Snowdrops grow from a bulb. They have a small white flower (almost always just one to a stem) and strappy green leaves. They grow to 4″-8″ high.
When you start growing snowdrops, the two forms you are most likely to come across are Galanthus nivalis (the single snowdrop – with just 3 interior petals) and Galanthus nivalis f. pleniflorus ‘Flore Pleno’ (the double snowdrop -packed with interior petals.) If you see snowdrops flowering in January, with big leaves and flowers, they are probably a species called Galanthus elwesii.
The majority of snowdrops flower in February. This is when you will see them in churchyards, on the side of the road or nestling under hedges. They have become semi-naturalised in the UK spreading out from gardens and even rubbish dumps (where a bulb has been thrown out.)
It’s worth considering growing snowdrops for their scent. In order to attract the few insects on the wing in February, the flowers need to send a very strong signal that they are here, so they are scented. The common snowdrop, Galanthus nivalis, has a honey scent that is delicious on a sunny day; you can cut the flowers and put them in a posy vase to appreciate them in a warm house.
When and where to buy snowdrops
Traditionally you should order your bulbs ‘in the green’ for delivery in March. This means they arrive after the plant has flowered but while the leaves are still green.
Mail order companies will deliver hundreds of the common varieties for amazing value or you can order just one bulb and pay hundreds of pounds.The RHS regional shows and specialist snowdrop events are excellent places to find and order unusual snowdrop bulbs.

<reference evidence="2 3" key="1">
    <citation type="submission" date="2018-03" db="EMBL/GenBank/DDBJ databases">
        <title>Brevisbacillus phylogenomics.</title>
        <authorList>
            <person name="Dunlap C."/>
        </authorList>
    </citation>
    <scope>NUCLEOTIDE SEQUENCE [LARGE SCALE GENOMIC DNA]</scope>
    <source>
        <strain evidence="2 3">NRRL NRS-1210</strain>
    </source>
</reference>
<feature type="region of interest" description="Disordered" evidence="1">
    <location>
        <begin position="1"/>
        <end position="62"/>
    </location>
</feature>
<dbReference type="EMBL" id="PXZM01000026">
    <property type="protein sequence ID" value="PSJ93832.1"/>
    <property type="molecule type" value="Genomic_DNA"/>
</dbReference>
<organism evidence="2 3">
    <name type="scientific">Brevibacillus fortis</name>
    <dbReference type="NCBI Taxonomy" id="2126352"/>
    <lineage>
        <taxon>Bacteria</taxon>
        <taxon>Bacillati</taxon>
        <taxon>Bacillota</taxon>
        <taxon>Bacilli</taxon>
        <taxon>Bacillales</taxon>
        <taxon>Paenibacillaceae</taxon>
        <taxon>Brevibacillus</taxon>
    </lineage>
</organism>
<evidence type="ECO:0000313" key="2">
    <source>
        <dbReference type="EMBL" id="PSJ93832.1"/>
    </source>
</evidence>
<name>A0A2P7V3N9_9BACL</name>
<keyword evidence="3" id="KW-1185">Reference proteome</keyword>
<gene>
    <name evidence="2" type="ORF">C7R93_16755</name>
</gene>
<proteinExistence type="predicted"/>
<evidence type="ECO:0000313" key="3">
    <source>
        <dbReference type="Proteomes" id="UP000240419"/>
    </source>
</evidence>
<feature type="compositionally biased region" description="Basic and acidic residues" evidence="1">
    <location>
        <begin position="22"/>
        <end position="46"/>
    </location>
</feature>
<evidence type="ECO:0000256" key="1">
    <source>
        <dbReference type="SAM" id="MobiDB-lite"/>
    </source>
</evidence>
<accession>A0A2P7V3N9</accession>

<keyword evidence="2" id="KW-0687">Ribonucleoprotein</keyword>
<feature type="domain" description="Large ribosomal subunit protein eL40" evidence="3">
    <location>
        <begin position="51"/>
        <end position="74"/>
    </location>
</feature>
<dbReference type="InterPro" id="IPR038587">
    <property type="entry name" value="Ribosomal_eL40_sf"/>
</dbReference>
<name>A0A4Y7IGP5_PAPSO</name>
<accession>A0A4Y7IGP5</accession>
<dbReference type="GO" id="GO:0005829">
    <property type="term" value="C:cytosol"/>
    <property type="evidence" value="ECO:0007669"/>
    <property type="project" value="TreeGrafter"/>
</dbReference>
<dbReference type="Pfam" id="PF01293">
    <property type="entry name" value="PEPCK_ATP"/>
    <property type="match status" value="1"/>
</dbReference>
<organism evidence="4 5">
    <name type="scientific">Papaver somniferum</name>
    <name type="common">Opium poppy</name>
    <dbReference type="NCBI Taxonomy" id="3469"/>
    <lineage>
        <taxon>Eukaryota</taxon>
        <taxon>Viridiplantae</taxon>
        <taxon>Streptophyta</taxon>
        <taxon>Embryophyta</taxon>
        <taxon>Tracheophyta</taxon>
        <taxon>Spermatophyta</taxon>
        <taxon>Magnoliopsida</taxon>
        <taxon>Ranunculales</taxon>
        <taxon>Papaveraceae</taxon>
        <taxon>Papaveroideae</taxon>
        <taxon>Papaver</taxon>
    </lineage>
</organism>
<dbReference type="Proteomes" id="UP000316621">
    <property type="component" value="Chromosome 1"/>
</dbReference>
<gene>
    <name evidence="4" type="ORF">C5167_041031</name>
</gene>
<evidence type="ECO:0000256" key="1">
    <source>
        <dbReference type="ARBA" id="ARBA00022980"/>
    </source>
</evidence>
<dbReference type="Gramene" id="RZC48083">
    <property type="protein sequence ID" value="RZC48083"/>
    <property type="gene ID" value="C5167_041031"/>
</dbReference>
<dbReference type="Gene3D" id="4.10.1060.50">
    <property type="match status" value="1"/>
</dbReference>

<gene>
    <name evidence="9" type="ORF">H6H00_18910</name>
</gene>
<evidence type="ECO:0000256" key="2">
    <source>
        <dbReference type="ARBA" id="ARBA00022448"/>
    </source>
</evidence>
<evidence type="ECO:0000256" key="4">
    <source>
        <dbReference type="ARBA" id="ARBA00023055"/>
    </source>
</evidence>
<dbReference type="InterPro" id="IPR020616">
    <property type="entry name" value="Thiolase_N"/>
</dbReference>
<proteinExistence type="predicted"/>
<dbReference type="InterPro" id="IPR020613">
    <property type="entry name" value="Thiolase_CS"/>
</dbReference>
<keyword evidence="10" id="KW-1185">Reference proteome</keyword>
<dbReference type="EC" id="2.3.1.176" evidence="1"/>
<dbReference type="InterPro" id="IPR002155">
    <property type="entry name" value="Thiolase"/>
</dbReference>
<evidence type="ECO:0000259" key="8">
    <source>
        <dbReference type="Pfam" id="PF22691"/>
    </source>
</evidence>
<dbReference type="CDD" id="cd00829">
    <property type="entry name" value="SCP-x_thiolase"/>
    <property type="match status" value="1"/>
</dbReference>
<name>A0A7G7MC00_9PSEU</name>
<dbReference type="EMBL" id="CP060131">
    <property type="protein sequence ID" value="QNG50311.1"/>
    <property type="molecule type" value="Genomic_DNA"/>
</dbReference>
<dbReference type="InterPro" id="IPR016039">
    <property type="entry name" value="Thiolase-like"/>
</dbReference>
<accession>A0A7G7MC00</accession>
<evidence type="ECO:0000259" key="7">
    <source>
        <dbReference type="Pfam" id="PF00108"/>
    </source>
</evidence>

Visit gardens in February, including those open just for snowdrops, where you will find a range of spring bulbs for sale. Wikipedia offers a good place to start looking for snowdrop gardens to visit.
Positioning your bulbs
Snowdrops will flower under hedges, in short grass, in containers and in flower beds. Anywhere not too dry and where the winter light catches them; they will flower. Think about where you have seen snowdrops growing in other gardens or in the countryside. This will give you an idea as to the kind of soil, aspect and other conditions that they need to grow. In a small garden, plant them under a twiggy shrub.
Looking after your snowdrops
Plant your snowdrops in good friable soil and add plenty of sand or grit to help with drainage if you garden on a clay (sticky) soil. Plant them deeply, allowing only the green part of the leaves to show above ground.
The leaves are important as they will be out from January to April and will gather energy from the sun to take back into the bulb for next year’s flowers. This means that, after flowering, you need to leave the leaves alone. They will wither and die back by May and the bulb will now just sit and do nothing until Autumn when the process starts again.
You can plant summer flowering perennials in the empty space; the bulbs won’t mind. They are very relaxed about the roots of other plants and may even grow through them in the spring.
Once you have one or two bulbs, they will start to form more bulbs underground. By lifting (ie digging up) the bulbs in the spring (after they have flowered but while the leaves are still green) and splitting them into individual bulbs and replanting separately, you will never have to buy another snowdrop!
Feeding and aftercare
If snowdrops are happy, very little care is needed. One of the best conditioners for the soil and your snowdrops is the leaf litter that falls from the trees above every year. In containers, you can imitate this by scraping off the top few centimetres and applying a new layer of compost.
If your soil is hungry, you can help to boost your snowdrops’ performance by applying a slow release fertiliser in autumn and gently forking it in to the soil. Obviously, once the shoots appear this is much harder to do. Splitting the bulbs to prevent congestion will also improve the number of flowers in a clump.
Using snowdrops with other plants
Our garden is full of ideas for using snowdrops in containers or large drifts. See my blog post here on snowdrop planting combinations.